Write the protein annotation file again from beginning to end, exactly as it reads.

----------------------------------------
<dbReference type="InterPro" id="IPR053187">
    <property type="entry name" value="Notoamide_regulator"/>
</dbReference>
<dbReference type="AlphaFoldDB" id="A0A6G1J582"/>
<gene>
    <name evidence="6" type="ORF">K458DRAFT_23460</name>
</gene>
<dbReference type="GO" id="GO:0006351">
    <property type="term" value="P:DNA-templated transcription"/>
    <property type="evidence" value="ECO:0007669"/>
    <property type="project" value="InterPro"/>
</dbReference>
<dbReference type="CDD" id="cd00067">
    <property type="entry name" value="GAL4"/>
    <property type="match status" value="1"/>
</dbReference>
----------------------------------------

<dbReference type="InterPro" id="IPR053187">
    <property type="entry name" value="Notoamide_regulator"/>
</dbReference>
<dbReference type="AlphaFoldDB" id="A0A6G1J582"/>
<gene>
    <name evidence="6" type="ORF">K458DRAFT_23460</name>
</gene>
<dbReference type="GO" id="GO:0006351">
    <property type="term" value="P:DNA-templated transcription"/>
    <property type="evidence" value="ECO:0007669"/>
    <property type="project" value="InterPro"/>
</dbReference>
<dbReference type="CDD" id="cd00067">
    <property type="entry name" value="GAL4"/>
    <property type="match status" value="1"/>
</dbReference>